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Cyberwar with Waze

Wednesday, 26 March, 2014

When Google paid $1 billion last summer for Waze, an Israeli firm that had created a traffic and navigation app for smartphones, The Economist mused that if the users’ data were built into Google Maps, it “should give a timelier, fuller picture of conditions on the roads.” That’s because motorists can use Waze to report traffic jams, accidents, roadworks, speed traps and fuel prices. The Economist also noted that Waze was hugely popular in Israel, with “almost 100% penetration” among smartphone-owning drivers, according to Yahal Zilka of Magma Venture Partners, which had led the first round of investment in the company.

But within that “almost 100% penetration” lies a grave danger. Check this out:

“As part of their studies in computer science at the Technion in Haifa, two students constructed a program capable of disrupting traffic reports provided by the popular navigation service Waze by creating fictitious traffic reports to steer drivers off course. Using the program that they constructed, the students were able to create a traffic jam that continued for hours and forced thousands of drivers to steer clear of their regular routes.”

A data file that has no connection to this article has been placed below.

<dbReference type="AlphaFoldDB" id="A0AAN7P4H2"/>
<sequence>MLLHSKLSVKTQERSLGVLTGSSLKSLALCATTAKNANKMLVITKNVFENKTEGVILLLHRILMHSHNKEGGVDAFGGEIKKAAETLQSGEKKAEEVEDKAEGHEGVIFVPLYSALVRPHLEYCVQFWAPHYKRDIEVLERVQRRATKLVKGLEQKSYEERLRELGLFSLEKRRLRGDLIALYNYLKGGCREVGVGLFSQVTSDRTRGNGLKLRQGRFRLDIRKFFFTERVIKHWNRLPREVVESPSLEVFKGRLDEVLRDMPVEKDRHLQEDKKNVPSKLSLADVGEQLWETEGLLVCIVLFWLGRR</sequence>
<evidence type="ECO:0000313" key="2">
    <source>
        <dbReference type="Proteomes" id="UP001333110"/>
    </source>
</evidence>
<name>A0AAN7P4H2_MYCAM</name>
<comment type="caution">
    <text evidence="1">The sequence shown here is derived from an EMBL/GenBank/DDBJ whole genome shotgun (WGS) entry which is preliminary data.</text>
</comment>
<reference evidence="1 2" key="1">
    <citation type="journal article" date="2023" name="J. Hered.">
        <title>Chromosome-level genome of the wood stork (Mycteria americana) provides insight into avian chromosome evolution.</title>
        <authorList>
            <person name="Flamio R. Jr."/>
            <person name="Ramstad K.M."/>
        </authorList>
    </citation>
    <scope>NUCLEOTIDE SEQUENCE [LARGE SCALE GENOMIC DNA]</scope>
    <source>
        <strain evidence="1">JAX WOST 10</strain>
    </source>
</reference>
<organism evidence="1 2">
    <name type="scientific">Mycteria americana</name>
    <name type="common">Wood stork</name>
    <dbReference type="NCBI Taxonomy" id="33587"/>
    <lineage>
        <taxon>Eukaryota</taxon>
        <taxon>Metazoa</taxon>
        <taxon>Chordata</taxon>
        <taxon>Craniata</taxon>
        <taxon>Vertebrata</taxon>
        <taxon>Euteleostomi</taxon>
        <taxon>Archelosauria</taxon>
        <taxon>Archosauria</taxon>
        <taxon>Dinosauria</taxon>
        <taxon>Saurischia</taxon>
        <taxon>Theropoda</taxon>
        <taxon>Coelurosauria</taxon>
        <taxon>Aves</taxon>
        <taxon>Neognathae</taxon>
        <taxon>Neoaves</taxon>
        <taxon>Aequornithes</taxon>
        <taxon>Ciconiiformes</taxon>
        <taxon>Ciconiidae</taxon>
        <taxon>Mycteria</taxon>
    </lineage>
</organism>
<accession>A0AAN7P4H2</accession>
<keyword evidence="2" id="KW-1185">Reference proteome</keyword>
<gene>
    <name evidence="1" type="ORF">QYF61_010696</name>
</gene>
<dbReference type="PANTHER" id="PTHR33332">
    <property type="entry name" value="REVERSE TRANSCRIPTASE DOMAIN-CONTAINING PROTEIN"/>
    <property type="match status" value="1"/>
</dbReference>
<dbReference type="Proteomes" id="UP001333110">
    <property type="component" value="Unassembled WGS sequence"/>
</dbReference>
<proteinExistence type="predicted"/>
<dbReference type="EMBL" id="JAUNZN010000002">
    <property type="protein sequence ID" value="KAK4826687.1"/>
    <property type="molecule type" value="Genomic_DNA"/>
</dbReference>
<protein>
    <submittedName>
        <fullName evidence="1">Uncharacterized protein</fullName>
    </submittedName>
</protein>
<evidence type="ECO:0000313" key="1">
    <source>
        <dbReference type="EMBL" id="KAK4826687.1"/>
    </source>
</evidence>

The report by No Camels concludes: “The cyber attack simulated by the students could have severe consequences on traffic patterns, enabling a user to discourage drivers from using a toll road leading to bankruptcy for the traffic authorities…”

Given the shortage of employees skilled in dealing with cyberattacks, those Technion students should have no problems getting well-paid jobs at home or abroad.


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